Heather Alderfer, writing from New Haven, Connecticut.
When I first started working in academia as full-time staff, I was 24 years old, and had graduated only 18 months earlier. I envisioned myself still a student, and technically, since I was enrolled in a part-time graduate program, I was. My friends were still students, some undergraduate, some had moved on to graduate programs. I thought I was able to offer the “older” staff relevant opinions on what students would or would not like, which I hope was partly true.
Now my younger sister is in college, and while we attended different schools and have different life goals (as well as personalities), I can’t help but think I’m no longer as close to being a student as I thought I was.
During a recent visit, my sister asked for help with short assignment. It was an assignment very similar in principle to one I was assigned for a graduate statistics course: find a piece of original academic research, and find popular media articles which refer to the research. Compare/contrast. I understand why faculty choose this assignment: numbers are suspect and students (really, anyone) need to understand how statistics and scientific studies can be manipulated and how research can be portrayed in a simplified, headline-grabbing way. Evaluation of sources is a life skill.
My sister found an article from a newspaper that was on a topic of interest to her, and needed help finding the original research. I thought, Great! I used to be an information science student, I love to research, let me pull up a few databases.
Then a few things happened. First, I realized my sister is not me, and flipping through search results was not as exciting for her as it was for me. Second, I realized her popular news source was a local paper, and the original research was a quote from a graduate student.
(I should note my next move was to find said graduate student’s web site, and find any journal articles she had written. I found her web site, but her area of focus was unrelated to my sister’s chosen topic).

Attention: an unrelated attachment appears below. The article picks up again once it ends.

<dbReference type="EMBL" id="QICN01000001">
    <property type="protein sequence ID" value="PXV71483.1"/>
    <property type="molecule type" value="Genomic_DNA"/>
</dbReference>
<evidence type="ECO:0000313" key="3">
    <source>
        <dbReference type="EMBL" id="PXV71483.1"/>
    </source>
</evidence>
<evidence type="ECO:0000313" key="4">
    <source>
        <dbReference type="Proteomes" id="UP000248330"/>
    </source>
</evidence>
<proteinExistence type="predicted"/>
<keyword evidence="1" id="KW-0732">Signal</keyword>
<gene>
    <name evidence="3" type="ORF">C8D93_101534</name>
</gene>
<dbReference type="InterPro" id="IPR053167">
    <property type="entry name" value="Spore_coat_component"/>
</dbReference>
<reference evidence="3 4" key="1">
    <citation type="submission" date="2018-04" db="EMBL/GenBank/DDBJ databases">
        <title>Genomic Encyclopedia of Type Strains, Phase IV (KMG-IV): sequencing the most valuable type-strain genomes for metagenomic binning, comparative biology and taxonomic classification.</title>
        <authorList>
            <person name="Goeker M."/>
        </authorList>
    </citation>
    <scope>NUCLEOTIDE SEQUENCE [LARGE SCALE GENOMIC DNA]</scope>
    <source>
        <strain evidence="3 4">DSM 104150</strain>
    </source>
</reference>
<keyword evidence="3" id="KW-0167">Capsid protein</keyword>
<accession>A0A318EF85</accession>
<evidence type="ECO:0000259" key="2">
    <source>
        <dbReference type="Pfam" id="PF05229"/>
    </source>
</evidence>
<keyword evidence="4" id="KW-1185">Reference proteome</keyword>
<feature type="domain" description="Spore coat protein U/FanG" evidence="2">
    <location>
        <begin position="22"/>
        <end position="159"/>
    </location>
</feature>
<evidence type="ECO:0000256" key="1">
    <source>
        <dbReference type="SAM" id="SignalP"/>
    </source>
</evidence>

A few days later I read Steve Kolowich’s article on IHE “What Student’s Don’t Know”: about the study several Illinois universities conducted. The conclusion: “when it comes to finding and evaluating sources in the Internet age, students are downright lousy.”
Writing over at Library Babel Fish Barbara Fister hits the nail on the head: “Writing that involves students in research and argument has triumphed, yet what first year students do to cope with these assignments seems to defeat the purpose, which we assume is to learn to do independent research, make critical choices among sources, and use them effectively in constructing a written argument. What students actually do, though, is go shopping for bits of stuff that they assemble according to instructions.”
It has been over 10 years since I was a first year student, but I still remember plucking quotes out of a book to hand in my first paper of the semester. I was terrified – and rightfully so, I couldn’t seem to grasp what the point of the book was. So I cobbled together quotes and some transitional sentences. Luckily, my professor met with me and explained the main arguments. Sitting in his office, embarrassed that I totally missed the point of the book, is not an experience I want to have again.
I don’t know whether I helped my sister with her assignment, or frustrated her by pointing out the difficulties. I also don’t know at what point academic research began to make sense, and I was able to make my writing sound academic.
I do know that the nature of research has changed even since I was a student.
This post was also published in Inside Higher Ed.